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Thread: Interesting Old Recipe Box

  1. #1
    jmcquown Guest

    Default Interesting Old Recipe Box

    I've been finding some interesting things in this house. I found an old
    metal recipe box and it contains recipes that were surely hand-written by my
    German grandmother and my Scottish grandmother. It also contains a lot of
    old newspaper clippings; things dating from the 1930's through the 1950's.
    And some "recipes" for household cleaners I wouldn't dare to make in this
    day and age. How about combining white vinegar, turpentine and boiled
    linseed oil as furniture polish? The instructions say shake it together in
    a glass jar and store the polishing cloth in the jar. Um, no, I don't think
    so.

    There is a recipe for some sort of laundry detergent that includes "blueing"
    (which I gather is bleach), ammonia and some other ingredients I can't
    identify; menthioloate? Sorry, I think I'll stick with store bought laundry
    detergent.

    It's fun looking through this stuff. There's chess pie and rhubarb pie.
    (Since the family was from OH and PA that makes sense; my dad's great aunt
    grew rhubarb.) Picallilli.

    I'll post some of these heritage recipes after I have a chance to go through
    them. I'll also scan and save them for posterity.

    Jill


  2. #2
    Omelet Guest

    Default Re: Interesting Old Recipe Box

    In article <[email protected]>,
    "jmcquown" <[email protected]> wrote:

    > There is a recipe for some sort of laundry detergent that includes "blueing"
    > (which I gather is bleach),


    Blueing is blueing. It's not bleach.
    It used to be (and still is) used for enhancing whites.
    --
    Peace! Om

    I find hope in the darkest of days, and focus in the brightest. I do not judge the universe. -- Dalai Lama

  3. #3
    Kris Guest

    Default Re: Interesting Old Recipe Box

    On Feb 22, 12:18*pm, "jmcquown" <j_mcqu...@comcast.net> wrote:
    > I've been finding some interesting things in this house. *I found an old
    > metal recipe box and it contains recipes that were surely hand-written bymy
    > German grandmother and my Scottish grandmother. *It also contains a lotof
    > old newspaper clippings; things dating from the 1930's through the 1950's..
    > And some "recipes" for household cleaners I wouldn't dare to make in this
    > day and age. *How about combining white vinegar, turpentine and boiled
    > linseed oil as furniture polish? *The instructions say shake it together in
    > a glass jar and store the polishing cloth in the jar. *Um, no, I don't think
    > so.
    >
    > There is a recipe for some sort of laundry detergent that includes "blueing"
    > (which I gather is bleach), ammonia and some other ingredients I can't
    > identify; menthioloate? *Sorry, I think I'll stick with store bought laundry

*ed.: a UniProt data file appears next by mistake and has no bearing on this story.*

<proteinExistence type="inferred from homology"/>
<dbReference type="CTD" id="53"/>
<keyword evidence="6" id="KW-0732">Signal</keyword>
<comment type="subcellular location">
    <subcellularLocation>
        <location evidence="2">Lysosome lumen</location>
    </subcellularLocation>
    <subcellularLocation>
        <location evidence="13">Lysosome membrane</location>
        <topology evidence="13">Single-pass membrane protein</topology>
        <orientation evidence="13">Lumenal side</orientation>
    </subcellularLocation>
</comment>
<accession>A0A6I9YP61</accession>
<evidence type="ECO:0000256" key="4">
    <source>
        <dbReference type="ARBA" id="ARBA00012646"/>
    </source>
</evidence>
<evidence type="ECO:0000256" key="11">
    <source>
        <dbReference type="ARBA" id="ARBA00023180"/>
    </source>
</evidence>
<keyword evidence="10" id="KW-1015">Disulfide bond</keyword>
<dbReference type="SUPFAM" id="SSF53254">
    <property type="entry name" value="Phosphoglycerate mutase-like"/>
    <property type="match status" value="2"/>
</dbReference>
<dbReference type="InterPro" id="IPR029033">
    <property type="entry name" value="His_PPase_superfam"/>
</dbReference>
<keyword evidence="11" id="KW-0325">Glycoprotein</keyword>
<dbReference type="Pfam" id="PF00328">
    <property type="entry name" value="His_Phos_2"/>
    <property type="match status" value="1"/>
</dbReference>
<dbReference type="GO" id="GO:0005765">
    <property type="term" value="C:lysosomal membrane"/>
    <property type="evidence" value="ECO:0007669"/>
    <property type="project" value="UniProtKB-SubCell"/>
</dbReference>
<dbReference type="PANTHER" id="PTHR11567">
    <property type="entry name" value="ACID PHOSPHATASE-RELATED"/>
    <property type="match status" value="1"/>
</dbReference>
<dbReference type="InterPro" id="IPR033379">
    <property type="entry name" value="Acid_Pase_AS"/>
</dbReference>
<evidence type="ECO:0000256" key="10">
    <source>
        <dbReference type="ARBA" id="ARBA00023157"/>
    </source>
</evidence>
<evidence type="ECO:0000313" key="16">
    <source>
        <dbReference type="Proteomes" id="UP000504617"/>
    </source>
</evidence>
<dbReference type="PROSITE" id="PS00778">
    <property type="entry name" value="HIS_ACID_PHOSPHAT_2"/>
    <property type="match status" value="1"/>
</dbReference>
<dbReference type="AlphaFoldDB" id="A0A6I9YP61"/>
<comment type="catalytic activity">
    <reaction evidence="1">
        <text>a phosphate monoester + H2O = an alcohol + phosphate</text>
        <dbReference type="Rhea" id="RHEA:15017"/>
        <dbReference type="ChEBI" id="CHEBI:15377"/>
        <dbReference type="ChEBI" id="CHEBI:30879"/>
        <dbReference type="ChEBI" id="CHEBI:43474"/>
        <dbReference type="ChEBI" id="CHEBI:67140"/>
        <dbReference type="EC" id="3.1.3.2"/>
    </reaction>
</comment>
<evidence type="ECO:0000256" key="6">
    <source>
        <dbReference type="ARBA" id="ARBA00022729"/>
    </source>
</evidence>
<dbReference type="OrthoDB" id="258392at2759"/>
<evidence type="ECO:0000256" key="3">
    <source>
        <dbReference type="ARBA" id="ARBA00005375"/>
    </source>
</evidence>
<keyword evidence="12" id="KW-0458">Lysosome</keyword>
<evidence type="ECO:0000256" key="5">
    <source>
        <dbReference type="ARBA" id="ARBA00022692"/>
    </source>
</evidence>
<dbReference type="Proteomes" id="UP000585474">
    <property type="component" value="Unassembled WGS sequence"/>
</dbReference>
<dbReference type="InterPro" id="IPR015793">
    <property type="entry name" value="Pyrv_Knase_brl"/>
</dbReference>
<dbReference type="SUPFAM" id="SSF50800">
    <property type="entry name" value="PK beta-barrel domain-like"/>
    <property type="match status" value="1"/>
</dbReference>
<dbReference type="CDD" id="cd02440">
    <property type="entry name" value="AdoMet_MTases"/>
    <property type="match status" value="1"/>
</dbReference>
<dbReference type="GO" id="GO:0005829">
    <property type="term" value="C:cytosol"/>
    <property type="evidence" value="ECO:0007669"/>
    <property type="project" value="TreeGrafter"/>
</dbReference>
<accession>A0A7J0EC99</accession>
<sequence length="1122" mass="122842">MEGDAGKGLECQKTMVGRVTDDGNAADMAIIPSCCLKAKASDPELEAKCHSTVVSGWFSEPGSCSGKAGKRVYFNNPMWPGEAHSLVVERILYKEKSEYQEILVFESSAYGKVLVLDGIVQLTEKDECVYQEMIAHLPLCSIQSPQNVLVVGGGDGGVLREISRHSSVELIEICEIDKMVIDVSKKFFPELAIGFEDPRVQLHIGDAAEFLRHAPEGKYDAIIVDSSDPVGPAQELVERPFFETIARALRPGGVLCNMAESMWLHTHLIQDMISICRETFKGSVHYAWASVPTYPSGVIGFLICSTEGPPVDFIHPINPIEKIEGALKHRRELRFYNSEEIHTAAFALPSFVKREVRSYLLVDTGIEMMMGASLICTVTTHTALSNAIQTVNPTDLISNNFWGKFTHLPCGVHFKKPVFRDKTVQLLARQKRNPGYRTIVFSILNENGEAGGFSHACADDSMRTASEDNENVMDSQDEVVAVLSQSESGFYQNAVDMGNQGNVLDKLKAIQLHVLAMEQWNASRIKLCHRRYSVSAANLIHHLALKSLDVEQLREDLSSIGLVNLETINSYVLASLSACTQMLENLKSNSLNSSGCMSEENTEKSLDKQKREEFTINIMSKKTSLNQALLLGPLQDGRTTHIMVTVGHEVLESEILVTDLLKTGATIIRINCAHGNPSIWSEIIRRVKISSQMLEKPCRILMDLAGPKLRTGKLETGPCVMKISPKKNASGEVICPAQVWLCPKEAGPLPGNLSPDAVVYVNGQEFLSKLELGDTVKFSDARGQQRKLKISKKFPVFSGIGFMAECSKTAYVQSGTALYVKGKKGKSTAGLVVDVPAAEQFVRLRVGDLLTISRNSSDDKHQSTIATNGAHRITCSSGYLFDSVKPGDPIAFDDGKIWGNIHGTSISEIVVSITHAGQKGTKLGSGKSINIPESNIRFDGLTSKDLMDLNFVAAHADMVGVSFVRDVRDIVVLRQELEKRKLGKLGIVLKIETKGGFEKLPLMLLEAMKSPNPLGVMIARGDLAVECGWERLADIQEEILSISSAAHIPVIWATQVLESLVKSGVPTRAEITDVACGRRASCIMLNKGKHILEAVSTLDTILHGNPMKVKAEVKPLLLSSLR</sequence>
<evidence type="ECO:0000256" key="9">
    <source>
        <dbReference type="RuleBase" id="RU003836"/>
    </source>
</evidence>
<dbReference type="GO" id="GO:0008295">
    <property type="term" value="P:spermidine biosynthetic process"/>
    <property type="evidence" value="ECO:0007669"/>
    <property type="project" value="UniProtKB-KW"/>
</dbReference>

> detergent.
    >
    > It's fun looking through this stuff. *There's chess pie and rhubarb pie..
    > (Since the family was from OH and PA that makes sense; my dad's great aunt
    > grew rhubarb.) *Picallilli.
    >
    > I'll post some of these heritage recipes after I have a chance to go through
    > them. *I'll also scan and save them for posterity.
    >
    > Jill


    Please do post some of the old recipes! I love to see them - they're
    history that can be forgotten otherwise.

    Kris

  4. #4
    Ophelia Guest

    Default Re: Interesting Old Recipe Box

    jmcquown wrote:
    > I've been finding some interesting things in this house. I found an
    > old metal recipe box and it contains recipes that were surely
    > hand-written by my German grandmother and my Scottish grandmother. It also
    > contains a lot of old newspaper clippings; things dating from
    > the 1930's through the 1950's. And some "recipes" for household
    > cleaners I wouldn't dare to make in this day and age. How about
    > combining white vinegar, turpentine and boiled linseed oil as
    > furniture polish? The instructions say shake it together in a glass
    > jar and store the polishing cloth in the jar. Um, no, I don't think
    > so.


    Give me a good reason why not?


    > There is a recipe for some sort of laundry detergent that includes
    > "blueing" (which I gather is bleach),


    Blueing is NOT bleach!

    ammonia and some other
    > ingredients I can't identify; menthioloate? Sorry, I think I'll
    > stick with store bought laundry detergent.
    >
    > It's fun looking through this stuff. There's chess pie and rhubarb
    > pie. (Since the family was from OH and PA that makes sense; my dad's
    > great aunt grew rhubarb.) Picallilli.
    >
    > I'll post some of these heritage recipes after I have a chance to go
    > through them. I'll also scan and save them for posterity.


    Don't bother! You wouldn't understand the way your grandmothers lived if it
    hit you in the nose!